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Gentoo-Based Chrome OS for Work, Gentoo Sources Change

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GNU
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Gentoo
Google
  • Introducing Chrome Enterprise

    Since we launched Chrome OS in 2009, our goal has been to build the simplest, fastest, and most secure operating system possible. And we’ve been inspired by all the ways we’ve seen businesses embrace Chrome, from Chromebooks in the office, to shared Chrome devices in the field, to signage and kiosks for customer engagement in retail. But with so many different business needs—not to mention so many different devices—companies have also told us they want a single, cost-effective solution that gives them the flexibility and control to keep their employees connected. That’s why today we’re announcing Chrome Enterprise.

  • Google Rolls Out Chrome Enterprise: Chrome OS For Work

    Google has today announced Chrome Enterprise as a subscription service to take Chrome OS and Chromebooks into more work environments.

    Chrome Enterprise makes Chrome OS more friendly for professional work environments and lets IT/administrators manage Chrome extensions, printers, handle operating system updates, and provides other features like single sign-on support and more. Chrome Enterprise costs $50 USD per device per year and includes 24/7 enterprise support.

  • Switch to Gentoo sources

    You've might already read it on the Gentoo news site, the Hardened Linux kernel sources are removed from the tree due to the grsecurity change where the grsecurity Linux kernel patches are no longer provided for free. The decision was made due to supportability and maintainability reasons.

    That doesn't mean that users who want to stick with the grsecurity related hardening features are left alone. Agostino Sarubbo has started providing sys-kernel/grsecurity-sources for the users who want to stick with it, as it is based on minipli's unofficial patchset. I seriously hope that the patchset will continue to be maintained and, who knows, even evolve further.

    Personally though, I'm switching to the Gentoo sources, and stick with SELinux as one of the protection measures. And with that, I might even start using my NVidia graphics card a bit more, as that one hasn't been touched in several years (I have an Optimus-capable setup with both an Intel integrated graphics card and an NVidia one, but all attempts to use nouveau for the one game I like to play - minecraft - didn't work out that well).

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Software and howtos

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  • Yay! I Found Yet Another Reliable AUR Helper
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GNU/Linux Desktops/Laptops and Devices

OSS Leftovers

Security Leftovers

  • Google and IBM launch open-source security tool for containers
    Google and IBM, together with a few other partners, released an open-source project that gathers metadata that developers can use to secure their software. According to an IBM blog post, the goal of the project is to help developers keep security standards, while microservices and containers cut the software supply chain.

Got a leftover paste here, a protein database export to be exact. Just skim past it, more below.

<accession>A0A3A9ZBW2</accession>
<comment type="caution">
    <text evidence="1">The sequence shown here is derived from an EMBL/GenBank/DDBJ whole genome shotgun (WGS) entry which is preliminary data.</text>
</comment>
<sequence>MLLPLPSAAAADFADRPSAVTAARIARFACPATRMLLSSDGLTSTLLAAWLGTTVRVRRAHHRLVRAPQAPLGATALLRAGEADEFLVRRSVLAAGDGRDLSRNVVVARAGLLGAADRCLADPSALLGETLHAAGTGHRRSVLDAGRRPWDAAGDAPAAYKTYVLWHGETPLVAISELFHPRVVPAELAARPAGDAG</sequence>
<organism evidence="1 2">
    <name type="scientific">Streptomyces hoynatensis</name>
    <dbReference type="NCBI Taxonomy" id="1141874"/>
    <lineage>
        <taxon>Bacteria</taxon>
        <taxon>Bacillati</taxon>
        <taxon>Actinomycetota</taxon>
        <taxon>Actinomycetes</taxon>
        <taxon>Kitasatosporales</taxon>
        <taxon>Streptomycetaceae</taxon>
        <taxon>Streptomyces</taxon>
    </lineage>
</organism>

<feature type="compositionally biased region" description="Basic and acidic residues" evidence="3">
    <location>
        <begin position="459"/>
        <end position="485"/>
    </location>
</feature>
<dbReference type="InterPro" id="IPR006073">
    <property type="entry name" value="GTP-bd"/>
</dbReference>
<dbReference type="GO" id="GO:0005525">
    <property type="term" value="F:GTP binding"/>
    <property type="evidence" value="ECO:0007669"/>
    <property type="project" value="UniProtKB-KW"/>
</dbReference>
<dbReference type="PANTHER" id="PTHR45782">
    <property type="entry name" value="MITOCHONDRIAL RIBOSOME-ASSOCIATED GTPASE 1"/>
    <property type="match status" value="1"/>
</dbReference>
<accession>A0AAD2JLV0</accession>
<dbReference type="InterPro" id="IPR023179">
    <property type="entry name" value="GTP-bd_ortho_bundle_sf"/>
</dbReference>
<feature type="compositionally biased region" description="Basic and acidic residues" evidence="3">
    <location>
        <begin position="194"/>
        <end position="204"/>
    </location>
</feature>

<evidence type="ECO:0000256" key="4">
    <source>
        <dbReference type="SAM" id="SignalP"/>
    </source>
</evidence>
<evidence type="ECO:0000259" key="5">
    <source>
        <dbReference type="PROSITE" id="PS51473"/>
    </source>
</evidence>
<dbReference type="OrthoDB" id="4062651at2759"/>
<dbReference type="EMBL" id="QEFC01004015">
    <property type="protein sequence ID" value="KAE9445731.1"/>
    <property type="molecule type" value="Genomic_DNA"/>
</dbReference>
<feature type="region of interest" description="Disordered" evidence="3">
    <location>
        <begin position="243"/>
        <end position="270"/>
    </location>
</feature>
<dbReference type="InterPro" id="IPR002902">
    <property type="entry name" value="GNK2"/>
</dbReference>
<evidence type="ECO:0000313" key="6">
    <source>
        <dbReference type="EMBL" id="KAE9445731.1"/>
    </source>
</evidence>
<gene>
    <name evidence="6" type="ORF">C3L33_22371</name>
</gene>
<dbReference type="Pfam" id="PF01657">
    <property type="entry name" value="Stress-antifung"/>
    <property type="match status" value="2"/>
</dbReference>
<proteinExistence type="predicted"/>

• Top 10 Hacking Techniques Used By Hackers
    We live in a world where cyber security has become more important than physical security, thousands of websites and emails are hacked daily. Hence, It is important to know the Top hacking techniques used by hackers worldwide to exploit vulnerable targets all over the internet.
  • Protect your wifi on Fedora against KRACK
    You may have heard about KRACK (for “Key Reinstallation Attack”), a vulnerability in WPA2-protected Wi-Fi. This attack could let attackers decrypt, forge, or steal data, despite WPA2’s improved encryption capabilities. Fear not — fixes for Fedora packages are on their way to stable.
  • Federal watchdog tells Equifax—no $7.25 million IRS contract for you
    The Government Accountability Office (GAO) on Monday rejected Equifax's bid to retain its $7.25 million "taxpayer identity" contract—the one awarded days after Equifax announced it had exposed the Social Security numbers and other personal data of some 145 million people.
  • Adobe Flash vulnerability exploited by BlackOasis hacking group to plant FinSpy spyware

    Security researchers have discovered a new Adobe Flash vulnerability that has already been exploited by hackers to deploy the latest version of FinSpy malware on targets. Kaspersky Lab researchers said a hacker group called BlackOasis has already taken advantage of the zero-day exploit – CVE-2017-11292 – to deliver its malicious payload via a Microsoft Word document.

  • Companies turn a blind eye to open source risk [Ed: No, Equifax got b0rked due to bad practices, negligence, incompetence, not FOSS]
    For instance, criminals who potentially gained access to the personal data of the Equifax customers exploited an Apache Struts CVE-2017-5638 vulnerability.
  • Checking Your Passwords Against the Have I Been Pwned List
    Two months ago, Troy Hunt, the security professional behind Have I been pwned?, released an incredibly comprehensive password list in the hope that it would allow web developers to steer their users away from passwords that have been compromised in past breaches.